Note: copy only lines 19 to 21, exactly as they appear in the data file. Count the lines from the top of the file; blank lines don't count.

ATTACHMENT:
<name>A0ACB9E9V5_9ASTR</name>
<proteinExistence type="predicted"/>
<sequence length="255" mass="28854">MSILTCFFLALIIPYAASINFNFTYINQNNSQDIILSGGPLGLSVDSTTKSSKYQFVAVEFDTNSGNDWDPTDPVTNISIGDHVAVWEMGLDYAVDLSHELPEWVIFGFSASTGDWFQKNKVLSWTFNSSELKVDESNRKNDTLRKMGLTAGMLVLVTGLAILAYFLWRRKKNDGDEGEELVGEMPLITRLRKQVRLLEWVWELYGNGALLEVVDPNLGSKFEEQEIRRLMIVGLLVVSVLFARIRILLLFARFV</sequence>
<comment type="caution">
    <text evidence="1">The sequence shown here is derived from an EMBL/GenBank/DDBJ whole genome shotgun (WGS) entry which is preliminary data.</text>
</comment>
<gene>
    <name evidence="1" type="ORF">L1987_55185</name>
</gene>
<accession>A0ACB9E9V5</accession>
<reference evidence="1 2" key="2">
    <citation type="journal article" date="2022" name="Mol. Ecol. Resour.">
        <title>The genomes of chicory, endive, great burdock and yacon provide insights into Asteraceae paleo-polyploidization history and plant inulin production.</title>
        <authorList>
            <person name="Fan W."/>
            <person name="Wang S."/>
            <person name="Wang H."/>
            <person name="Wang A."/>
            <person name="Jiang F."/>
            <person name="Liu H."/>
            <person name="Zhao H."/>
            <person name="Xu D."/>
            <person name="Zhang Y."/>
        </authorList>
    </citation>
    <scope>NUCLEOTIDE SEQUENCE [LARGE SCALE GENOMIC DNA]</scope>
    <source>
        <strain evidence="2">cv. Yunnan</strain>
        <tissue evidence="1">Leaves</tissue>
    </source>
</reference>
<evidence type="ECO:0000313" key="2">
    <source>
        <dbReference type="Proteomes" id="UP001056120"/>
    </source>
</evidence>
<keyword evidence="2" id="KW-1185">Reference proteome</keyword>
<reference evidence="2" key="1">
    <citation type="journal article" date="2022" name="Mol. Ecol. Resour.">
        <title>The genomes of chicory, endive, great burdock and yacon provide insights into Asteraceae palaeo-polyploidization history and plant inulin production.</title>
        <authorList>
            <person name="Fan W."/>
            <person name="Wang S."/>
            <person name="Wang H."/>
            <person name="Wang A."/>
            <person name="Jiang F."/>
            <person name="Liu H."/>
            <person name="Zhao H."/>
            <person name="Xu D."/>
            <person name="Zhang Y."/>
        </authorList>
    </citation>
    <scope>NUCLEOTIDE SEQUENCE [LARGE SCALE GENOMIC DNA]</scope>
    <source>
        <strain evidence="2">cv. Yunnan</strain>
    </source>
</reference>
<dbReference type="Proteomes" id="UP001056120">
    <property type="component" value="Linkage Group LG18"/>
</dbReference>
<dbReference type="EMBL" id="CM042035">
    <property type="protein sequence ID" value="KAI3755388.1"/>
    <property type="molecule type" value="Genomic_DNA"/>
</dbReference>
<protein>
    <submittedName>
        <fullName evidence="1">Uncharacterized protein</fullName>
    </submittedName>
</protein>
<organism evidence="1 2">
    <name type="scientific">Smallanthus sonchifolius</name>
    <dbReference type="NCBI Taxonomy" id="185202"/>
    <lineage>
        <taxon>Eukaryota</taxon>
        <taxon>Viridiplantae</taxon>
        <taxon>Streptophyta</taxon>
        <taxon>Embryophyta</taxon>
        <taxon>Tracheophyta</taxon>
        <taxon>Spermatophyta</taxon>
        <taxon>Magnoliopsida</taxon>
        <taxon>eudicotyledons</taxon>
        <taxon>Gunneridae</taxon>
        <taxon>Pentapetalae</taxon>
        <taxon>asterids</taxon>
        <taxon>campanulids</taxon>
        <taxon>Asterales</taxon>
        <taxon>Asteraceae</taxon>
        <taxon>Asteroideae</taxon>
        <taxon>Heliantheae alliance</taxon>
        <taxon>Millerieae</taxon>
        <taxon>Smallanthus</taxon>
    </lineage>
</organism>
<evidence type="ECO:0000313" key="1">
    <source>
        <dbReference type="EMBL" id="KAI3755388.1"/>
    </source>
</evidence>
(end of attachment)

            <person name="Jiang F."/>
            <person name="Liu H."/>
            <person name="Zhao H."/>